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Explaining the (mis)behavior of markets

by Apr 5, 2017Industry insights

Explaining the (mis)behavior of markets

by Apr 5, 2017Industry insights

Does fractal mathematics offer a better way to understand market risk?

The traditional test of understanding how something works is to take it apart and then rebuild it. If the clock still keeps time afterward, there is a good likelihood that the tinkerer figured out how it works. In much the same way, economists and technical analysts have struggled to model the financial market in an attempt to better understand how it works. The problem is that in the real world causes of market movements are usually obscure.


Critical information is often unknown at the time or unknowable, concealed, misrepresented, and/or misunderstood. “To all the complexity of the physical world of weather, crops, ores, and factories, you add the psychological complexity of men acting on their fleeting expectation of what may or may not happen,” explains mathematician Benoît Mandelbrot.

Modern finance theories accept that prices are not predictable but maintain their fluctuations can be described by the mathematical laws of chance where risk is measurable and manageable. This is the basic principal behind the use of the bell curve and standard deviations in managing market risk. But the math doesn’t fit reality. Long-tail events happen with much greater frequency and at much greater variation than the bell curve accommodates. Volatility, measured by the standard deviation between returns of a security and/or a market index, is also a poor measure of risk in that it equates both gains and losses as risk—contrary to the attitude of investors, who view risk as the potential for loss.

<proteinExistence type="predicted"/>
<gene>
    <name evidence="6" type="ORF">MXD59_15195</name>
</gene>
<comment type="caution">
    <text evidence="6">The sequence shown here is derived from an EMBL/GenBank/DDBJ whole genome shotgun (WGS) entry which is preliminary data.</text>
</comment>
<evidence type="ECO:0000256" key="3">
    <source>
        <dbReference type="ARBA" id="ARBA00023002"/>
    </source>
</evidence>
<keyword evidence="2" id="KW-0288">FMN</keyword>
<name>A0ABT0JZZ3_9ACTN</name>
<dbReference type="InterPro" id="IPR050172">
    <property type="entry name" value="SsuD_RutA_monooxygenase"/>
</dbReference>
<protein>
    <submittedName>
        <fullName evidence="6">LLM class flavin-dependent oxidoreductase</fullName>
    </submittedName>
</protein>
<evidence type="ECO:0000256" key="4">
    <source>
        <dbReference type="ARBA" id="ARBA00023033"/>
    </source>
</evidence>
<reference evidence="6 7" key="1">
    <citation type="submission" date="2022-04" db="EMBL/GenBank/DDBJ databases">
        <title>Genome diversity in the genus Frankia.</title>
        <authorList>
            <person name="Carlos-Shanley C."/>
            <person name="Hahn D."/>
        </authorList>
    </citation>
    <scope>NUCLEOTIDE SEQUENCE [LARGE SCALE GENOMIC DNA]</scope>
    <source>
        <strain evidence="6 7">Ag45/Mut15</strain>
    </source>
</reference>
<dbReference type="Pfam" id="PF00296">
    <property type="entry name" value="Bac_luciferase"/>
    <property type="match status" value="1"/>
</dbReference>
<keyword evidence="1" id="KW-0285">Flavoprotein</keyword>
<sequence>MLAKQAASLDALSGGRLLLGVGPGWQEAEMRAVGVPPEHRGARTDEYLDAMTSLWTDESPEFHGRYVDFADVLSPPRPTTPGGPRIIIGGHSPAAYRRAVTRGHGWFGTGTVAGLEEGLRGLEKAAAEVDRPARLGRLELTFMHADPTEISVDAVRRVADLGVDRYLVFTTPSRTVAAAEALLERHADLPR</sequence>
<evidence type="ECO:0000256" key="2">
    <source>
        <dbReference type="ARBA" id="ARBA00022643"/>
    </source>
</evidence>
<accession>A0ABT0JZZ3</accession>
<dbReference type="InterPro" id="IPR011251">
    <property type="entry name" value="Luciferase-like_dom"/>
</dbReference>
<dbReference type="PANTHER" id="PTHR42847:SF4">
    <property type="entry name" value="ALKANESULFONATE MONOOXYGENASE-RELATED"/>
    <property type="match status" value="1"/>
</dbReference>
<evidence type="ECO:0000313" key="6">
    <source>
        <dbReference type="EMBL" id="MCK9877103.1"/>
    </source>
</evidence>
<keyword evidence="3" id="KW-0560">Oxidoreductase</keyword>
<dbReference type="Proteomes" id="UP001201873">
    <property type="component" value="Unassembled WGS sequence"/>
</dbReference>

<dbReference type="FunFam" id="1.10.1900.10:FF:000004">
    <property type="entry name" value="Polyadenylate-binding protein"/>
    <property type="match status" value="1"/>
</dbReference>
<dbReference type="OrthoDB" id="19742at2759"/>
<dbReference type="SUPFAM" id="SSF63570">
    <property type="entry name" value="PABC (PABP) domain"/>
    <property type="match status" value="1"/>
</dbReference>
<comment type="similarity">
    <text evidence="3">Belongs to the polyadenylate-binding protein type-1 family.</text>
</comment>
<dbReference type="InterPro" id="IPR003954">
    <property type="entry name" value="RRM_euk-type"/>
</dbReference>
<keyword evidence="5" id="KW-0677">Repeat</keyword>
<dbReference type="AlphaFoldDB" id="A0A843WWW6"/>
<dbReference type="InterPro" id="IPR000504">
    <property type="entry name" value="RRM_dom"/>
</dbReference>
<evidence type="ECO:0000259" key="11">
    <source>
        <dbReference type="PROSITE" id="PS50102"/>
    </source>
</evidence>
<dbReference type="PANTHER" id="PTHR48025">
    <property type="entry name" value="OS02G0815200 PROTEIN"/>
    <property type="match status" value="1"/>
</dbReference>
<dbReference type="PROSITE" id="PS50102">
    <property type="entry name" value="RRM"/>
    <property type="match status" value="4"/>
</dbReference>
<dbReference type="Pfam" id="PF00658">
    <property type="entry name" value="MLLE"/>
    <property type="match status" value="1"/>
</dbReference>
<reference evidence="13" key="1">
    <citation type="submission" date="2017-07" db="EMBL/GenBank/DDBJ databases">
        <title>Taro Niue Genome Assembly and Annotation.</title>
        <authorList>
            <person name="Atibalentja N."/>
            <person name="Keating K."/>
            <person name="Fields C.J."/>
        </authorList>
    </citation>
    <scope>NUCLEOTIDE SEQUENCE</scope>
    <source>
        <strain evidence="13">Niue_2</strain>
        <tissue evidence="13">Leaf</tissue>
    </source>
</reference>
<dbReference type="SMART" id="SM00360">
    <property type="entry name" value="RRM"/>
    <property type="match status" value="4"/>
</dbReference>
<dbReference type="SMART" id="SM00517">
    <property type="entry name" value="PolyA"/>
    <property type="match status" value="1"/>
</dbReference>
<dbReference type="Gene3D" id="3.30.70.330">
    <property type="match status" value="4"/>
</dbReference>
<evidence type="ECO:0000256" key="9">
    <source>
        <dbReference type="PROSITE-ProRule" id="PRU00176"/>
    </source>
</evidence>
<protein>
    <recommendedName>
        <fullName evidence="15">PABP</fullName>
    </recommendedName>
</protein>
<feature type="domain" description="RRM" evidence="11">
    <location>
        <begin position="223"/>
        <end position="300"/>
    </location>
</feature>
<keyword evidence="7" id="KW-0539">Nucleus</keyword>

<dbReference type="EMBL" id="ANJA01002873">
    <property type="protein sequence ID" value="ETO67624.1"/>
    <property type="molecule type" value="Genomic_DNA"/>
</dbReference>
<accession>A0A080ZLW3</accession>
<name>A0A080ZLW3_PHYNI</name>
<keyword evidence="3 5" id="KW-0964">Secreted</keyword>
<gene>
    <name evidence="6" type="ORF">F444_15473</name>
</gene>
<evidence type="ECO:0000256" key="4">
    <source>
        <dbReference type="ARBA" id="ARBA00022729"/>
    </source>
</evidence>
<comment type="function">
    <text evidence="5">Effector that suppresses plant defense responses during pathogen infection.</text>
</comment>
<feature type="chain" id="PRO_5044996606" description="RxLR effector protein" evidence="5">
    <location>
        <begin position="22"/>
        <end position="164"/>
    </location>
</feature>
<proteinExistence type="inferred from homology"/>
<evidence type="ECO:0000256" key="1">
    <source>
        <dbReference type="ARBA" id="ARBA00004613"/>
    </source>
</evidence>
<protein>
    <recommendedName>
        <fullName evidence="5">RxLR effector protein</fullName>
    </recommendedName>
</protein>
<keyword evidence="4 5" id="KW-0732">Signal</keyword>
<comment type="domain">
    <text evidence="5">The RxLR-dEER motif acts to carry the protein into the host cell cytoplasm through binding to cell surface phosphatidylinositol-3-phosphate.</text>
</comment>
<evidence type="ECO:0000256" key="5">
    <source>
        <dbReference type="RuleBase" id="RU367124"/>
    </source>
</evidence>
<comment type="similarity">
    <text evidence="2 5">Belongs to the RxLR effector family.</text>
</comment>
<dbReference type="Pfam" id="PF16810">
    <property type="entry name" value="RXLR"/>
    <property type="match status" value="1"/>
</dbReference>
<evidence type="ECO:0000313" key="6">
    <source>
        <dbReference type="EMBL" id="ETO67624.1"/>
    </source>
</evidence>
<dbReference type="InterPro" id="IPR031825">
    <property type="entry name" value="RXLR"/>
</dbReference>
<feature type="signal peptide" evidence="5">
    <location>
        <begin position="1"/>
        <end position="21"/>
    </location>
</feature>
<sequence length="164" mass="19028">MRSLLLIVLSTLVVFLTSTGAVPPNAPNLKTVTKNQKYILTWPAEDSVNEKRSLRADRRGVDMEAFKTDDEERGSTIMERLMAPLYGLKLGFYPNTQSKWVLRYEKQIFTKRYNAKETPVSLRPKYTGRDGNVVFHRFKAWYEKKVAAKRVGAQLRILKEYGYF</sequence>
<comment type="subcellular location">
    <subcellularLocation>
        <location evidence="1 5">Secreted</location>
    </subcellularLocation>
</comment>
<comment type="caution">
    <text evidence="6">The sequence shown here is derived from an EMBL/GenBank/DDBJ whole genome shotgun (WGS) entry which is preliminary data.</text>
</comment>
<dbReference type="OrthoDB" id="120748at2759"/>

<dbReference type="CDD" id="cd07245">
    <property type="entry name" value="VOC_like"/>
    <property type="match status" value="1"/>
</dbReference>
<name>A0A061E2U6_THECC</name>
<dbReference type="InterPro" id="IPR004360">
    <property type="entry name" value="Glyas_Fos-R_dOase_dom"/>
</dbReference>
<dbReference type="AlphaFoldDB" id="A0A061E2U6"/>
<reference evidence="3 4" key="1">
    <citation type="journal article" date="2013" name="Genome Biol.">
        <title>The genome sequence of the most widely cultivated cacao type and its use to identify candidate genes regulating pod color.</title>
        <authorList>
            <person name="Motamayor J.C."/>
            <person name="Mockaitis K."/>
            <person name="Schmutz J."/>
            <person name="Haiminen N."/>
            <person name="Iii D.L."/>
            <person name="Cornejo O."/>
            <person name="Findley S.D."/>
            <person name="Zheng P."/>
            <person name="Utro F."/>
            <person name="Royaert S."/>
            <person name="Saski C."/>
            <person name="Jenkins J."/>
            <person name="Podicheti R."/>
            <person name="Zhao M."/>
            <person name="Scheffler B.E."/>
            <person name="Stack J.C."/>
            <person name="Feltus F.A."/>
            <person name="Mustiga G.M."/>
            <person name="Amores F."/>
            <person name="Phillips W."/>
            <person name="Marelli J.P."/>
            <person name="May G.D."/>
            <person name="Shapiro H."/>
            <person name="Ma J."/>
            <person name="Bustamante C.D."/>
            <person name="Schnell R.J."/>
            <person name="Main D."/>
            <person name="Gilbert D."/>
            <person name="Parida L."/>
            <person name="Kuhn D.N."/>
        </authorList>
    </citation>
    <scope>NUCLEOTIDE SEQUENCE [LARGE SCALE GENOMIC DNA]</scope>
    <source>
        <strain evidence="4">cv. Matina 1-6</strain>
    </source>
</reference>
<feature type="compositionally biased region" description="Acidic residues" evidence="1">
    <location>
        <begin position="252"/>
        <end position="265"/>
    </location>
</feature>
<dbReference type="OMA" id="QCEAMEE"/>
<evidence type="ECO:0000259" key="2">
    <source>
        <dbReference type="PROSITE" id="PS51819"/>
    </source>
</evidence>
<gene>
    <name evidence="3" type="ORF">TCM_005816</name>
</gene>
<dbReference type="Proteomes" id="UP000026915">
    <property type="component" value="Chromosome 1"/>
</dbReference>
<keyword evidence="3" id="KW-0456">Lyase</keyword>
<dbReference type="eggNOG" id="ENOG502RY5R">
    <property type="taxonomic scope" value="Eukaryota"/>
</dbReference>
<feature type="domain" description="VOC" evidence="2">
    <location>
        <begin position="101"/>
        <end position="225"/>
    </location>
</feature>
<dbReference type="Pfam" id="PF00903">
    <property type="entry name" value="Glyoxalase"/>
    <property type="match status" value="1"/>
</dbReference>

Is there a better way to measure and understand the risk of financial markets?

Benoît Mandelbrot offered a new direction through the application of fractal mathematics to modeling the financial markets. Without getting too deeply into the mathematics of fractals, his research offers a number of findings that reinforce the concepts of active investment management.

“Human nature yearns to see order and hierarchy in the world. It will invent it where it cannot find it.”

— Benoît B. Mandelbrot